There is an expansive use of fabrics today that inspire the art quilters into exhibits in galleries, museums, and even international challenges these days.Among the most talented of these art quilters is Sandra Mollon.


 Mollon has been quilting for over 30 years. She began as a traditional quilter. Over the years, she extended into art quilting.  Her inspiration for subjects is far and wide. 


 They include scenic, flora, animals and even traditional applique'. She has received many award,s including a quilt that was acquired by the National Quilt Museum.

Mollon not only creates videos and books, but also teaches her techniques nationally and internationally - going as far as Tuscany, Italy!  Beyond all the awards and accolades, as she says, "... the most important aspect of what I do is the lives I touch, and those that touch me."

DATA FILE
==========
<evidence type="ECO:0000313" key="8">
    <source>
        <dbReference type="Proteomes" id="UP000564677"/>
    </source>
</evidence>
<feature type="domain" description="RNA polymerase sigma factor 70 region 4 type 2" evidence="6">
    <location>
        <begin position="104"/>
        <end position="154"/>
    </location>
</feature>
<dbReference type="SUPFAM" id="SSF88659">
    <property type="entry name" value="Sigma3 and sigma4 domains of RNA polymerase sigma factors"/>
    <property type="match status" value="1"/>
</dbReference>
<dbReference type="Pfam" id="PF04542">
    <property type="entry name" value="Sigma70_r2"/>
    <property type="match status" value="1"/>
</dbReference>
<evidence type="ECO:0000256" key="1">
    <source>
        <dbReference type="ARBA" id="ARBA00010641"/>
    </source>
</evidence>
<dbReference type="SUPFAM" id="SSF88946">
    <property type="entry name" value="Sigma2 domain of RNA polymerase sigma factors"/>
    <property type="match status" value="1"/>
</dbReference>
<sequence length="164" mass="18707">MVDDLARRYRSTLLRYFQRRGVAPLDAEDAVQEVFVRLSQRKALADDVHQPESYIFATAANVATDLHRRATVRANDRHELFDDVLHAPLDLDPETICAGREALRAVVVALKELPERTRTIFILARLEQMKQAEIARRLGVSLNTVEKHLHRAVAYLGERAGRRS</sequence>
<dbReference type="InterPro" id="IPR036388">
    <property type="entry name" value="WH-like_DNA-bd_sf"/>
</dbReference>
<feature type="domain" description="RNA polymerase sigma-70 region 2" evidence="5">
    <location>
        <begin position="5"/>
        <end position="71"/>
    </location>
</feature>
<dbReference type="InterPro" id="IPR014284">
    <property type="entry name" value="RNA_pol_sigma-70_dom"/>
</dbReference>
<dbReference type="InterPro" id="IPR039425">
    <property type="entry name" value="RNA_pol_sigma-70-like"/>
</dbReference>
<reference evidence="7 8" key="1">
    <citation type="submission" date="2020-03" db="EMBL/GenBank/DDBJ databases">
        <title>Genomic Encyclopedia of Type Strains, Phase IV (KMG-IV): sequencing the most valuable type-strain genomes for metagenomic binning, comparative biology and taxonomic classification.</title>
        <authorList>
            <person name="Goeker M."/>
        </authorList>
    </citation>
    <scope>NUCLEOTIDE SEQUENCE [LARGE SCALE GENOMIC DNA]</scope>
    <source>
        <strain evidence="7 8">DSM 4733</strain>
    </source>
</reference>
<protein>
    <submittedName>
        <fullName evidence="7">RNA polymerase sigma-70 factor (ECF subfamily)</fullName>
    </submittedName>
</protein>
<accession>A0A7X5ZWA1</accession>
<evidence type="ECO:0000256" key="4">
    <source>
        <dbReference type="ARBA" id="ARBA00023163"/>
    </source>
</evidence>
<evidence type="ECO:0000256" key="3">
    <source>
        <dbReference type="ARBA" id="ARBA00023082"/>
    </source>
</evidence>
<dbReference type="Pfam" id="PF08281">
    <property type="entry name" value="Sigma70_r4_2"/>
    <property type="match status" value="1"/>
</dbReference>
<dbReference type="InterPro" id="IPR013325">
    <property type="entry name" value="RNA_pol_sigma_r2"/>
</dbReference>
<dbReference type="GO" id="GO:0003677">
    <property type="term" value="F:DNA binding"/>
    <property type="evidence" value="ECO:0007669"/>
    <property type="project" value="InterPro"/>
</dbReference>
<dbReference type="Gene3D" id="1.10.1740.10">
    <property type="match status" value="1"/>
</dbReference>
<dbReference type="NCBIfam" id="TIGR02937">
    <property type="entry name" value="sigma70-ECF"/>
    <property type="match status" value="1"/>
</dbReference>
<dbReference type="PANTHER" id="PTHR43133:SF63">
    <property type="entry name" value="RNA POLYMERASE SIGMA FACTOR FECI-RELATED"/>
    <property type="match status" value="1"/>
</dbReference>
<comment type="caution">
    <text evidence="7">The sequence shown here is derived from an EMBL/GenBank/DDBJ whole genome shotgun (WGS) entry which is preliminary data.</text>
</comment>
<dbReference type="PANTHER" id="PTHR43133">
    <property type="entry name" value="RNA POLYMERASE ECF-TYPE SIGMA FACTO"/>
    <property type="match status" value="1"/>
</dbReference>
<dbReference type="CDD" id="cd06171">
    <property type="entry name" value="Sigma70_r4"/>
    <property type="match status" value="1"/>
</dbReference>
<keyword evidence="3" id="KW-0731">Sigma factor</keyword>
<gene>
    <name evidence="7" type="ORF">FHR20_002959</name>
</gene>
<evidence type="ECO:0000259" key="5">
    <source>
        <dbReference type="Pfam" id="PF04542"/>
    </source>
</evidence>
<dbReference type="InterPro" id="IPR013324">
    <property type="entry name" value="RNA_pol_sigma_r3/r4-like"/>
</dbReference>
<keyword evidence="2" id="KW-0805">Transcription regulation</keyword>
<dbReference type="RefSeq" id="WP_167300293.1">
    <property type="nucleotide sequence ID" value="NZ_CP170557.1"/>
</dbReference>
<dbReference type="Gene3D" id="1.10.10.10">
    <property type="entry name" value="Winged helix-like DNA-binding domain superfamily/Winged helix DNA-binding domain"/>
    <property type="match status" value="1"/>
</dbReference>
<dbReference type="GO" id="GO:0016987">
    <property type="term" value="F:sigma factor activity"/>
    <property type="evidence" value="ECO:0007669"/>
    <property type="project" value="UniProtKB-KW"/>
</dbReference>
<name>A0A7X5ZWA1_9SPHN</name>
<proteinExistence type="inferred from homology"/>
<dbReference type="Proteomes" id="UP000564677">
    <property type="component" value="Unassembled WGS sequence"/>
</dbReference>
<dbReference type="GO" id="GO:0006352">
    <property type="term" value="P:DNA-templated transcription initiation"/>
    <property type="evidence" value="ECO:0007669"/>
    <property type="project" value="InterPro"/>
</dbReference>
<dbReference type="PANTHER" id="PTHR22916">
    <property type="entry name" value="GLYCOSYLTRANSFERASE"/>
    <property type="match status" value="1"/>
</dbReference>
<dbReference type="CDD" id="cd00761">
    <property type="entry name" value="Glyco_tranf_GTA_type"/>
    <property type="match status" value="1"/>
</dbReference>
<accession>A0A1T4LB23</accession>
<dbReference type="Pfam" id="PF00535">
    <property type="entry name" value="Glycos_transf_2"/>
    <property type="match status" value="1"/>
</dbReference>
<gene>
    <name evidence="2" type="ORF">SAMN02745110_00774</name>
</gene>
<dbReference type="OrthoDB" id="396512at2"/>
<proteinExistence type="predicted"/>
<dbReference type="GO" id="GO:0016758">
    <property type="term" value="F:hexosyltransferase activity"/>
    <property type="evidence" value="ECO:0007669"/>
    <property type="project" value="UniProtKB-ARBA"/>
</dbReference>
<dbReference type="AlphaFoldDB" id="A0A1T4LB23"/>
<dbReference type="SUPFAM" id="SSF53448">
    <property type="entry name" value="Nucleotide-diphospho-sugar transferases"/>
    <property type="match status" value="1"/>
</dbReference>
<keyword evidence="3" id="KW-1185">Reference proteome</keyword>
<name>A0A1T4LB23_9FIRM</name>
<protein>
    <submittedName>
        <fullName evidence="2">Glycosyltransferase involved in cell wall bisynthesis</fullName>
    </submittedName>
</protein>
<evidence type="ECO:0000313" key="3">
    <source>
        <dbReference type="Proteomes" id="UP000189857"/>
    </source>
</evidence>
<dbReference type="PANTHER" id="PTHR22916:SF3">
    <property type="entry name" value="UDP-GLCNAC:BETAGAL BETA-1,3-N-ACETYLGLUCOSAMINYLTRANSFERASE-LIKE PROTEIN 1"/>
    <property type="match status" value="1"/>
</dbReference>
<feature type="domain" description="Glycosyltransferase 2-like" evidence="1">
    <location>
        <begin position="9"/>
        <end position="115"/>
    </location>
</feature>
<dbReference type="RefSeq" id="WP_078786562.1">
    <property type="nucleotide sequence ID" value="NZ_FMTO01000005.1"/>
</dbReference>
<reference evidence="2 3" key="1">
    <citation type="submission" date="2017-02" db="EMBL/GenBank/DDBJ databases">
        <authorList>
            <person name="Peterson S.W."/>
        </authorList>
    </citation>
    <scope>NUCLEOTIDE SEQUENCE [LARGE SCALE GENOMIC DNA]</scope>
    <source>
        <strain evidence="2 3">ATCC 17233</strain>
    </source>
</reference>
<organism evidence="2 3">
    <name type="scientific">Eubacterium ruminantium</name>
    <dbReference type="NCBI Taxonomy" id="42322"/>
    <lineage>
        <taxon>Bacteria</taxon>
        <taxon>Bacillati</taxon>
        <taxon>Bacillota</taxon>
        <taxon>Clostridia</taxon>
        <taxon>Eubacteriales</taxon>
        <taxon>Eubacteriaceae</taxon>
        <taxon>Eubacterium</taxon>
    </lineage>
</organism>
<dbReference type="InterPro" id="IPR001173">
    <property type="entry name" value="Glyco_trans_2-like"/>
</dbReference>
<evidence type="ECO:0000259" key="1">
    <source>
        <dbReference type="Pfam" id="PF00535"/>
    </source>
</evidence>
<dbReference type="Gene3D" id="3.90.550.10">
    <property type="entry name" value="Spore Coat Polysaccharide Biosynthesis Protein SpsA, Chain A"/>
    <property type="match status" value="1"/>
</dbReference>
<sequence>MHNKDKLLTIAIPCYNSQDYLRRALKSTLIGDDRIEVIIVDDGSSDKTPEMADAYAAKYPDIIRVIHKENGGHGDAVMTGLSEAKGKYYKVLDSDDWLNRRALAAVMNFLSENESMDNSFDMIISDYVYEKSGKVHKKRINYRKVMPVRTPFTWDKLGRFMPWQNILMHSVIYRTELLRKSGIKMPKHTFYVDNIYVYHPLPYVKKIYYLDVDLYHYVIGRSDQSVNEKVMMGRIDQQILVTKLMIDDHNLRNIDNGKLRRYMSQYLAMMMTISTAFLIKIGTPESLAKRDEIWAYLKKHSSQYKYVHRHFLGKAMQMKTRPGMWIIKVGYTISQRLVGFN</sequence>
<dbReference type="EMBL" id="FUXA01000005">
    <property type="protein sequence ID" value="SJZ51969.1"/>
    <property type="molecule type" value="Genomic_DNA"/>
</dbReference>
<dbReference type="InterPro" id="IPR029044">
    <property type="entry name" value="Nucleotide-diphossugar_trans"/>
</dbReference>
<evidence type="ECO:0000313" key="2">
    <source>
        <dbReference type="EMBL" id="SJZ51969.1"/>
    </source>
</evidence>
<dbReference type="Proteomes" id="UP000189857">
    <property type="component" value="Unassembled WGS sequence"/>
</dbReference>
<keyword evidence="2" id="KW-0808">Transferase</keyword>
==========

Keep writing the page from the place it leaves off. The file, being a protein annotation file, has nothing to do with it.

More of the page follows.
Wednesday, November 1, 2023

Caspar David Friedrich: Romantic Era Influencer

 As we enter the transition from Autumn to Winter, it feels like a moody time of year. There's fog, cold days, rainy days and the first hints of snow. All this brought to mind the paintings of Caspar David Friedrich (1774-1840) and his works that seem to express this time.





Friedrich was the most highly regarded German painter of his generation. His main source of inspiration was nature. (No wonder I like him) He particularly drawn to night skies, morning mist, barren trees and ancient ruins. His timing and choice of subjects was perfect.


It was a time when people were questioning the material world and reaching towards natural surroundings. In some respects, he predated Henry David Thoreau (1817-1862) and his search in nature at Walden Pond. 

 At the peak of Friedrich's popularity, his works were prized by royalty, especially in Russia. There were many of his paintings featured in Saint Petersburg where he also gained a patronage.